the progress of the battle. On arriving on the Missouri shore I found our troops retreating in some disorder up the river, the enemy having driven them back. I asked an officer the cause of this, and he replied that the men were out of ammunition. I directed him to supply himself from a quantity lying in boxes under the bank. I proceed up the river, sending the men back who were under the bank for a supply, but found, upon an examination of the cartridge-boxes of several, both above and below the bank, that they had a good supply. Finding that the confusion was becoming worse, and the men inclined to rush upon the transports, I endeavored by expostulation and entreaties to halt them, but in vain. I then rode to the head of the column, and applying the saber to the leading files it had the desired effect. By this time I had arrived in the vicinity of General Pillow, who had a regiment, or part of one, halted and in line, and to whom, being without staff officers, I volunteered my services for a time. I told him of your wish to know how the battle was going, to which he replied the men were falling back, and that he wished to make a flank movement upon the enemy. I reported to him there was plenty of ammunition on the bank of the river, and what I had done, stating to him that I had heard there was a scarcity, but that it was not so, and I asked him if the men could not be got to try the cold steel, to which he replied he had tried that, but could not get the men to stand it. I asked him for permission to make a trial myself, but he said he thought his present movement the best.
After remaining for some time with him I told him I must report to you the condition of things, and asked him if he had any communications to send to you, to which he replied to inform you of his intended flank movement.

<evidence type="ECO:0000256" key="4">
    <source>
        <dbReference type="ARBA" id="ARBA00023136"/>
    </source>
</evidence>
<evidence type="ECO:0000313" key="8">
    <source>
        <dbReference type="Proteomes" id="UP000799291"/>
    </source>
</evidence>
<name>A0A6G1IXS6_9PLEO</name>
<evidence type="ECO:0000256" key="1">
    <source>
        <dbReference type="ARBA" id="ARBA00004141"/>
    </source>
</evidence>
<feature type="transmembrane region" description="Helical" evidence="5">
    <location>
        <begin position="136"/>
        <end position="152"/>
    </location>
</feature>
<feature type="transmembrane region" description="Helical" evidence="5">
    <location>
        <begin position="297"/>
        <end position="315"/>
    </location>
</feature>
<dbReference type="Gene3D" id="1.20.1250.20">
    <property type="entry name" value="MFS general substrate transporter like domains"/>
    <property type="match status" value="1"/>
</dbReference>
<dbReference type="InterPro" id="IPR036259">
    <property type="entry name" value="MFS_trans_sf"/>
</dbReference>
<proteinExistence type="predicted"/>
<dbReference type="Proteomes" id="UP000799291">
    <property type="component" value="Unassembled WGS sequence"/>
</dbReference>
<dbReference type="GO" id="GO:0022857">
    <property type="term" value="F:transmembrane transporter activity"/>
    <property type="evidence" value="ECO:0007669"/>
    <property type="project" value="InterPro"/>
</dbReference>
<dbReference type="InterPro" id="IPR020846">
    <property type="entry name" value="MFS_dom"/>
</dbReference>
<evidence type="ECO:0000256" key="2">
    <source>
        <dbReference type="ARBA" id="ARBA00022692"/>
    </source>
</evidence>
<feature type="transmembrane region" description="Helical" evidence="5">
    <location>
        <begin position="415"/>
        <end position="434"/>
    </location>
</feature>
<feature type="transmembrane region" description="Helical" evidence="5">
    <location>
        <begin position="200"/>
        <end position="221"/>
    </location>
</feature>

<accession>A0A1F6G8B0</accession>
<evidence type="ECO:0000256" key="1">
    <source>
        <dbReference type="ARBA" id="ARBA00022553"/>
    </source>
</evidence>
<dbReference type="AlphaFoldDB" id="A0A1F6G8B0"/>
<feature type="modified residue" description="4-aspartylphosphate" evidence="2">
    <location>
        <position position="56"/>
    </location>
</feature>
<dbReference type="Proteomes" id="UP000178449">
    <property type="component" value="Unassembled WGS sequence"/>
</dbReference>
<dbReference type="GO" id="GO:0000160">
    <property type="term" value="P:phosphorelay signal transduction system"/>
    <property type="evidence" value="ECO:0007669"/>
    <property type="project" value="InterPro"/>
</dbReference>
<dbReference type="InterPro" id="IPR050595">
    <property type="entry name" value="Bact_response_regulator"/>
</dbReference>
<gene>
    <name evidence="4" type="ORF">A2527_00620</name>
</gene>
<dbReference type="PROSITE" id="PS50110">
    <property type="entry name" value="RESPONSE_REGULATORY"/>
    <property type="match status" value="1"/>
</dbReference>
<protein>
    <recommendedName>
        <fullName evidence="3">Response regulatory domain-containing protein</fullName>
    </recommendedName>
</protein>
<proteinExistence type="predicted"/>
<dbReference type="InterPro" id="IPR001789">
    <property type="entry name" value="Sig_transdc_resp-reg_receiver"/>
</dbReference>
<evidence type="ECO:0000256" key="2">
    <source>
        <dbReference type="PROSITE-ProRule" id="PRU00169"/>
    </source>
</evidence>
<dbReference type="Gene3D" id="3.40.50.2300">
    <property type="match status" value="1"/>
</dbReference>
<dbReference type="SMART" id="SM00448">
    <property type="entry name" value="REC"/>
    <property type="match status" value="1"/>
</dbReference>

I crossed the river on the Prince about 2 o'clock and stated to you his message, and also that my opinion was that the battle was lost unless re-enforcements were sent across; that the troops were in retreat and appeared to have lost all confidence in their officers, and that I thought your presence alone would restore order and save the day. These re-enforcements were sent across and were followed by yourself. When, after executing some orders given me by you, I joined you on the Missouri side the enemy were in full retreat.
I am, very respectfully,
Major General L. POLK,
Commanding First Division, Western Department, Columbus, Ky.
No. 39. Report of Captain B. J. Butler, steamer Prince.
CORINTH, MISS., April 2, 1862.
I was present at the battle of Belmont; was in command of the Prince as captain. Went over to the battle-field about 9.30 o'clock with a part of General Pillow's staff and staid upon the battle-field until about 11.30 or 12 o'clock, when I left, having been sent over to General Polk by General Pillow. I was sent to General Polk with a message from General Pillow to the effect that he must have ammunition and re-enforcements or he must withdraw his forces from the field. Ammunition had been sent for and brought over to the battle-field by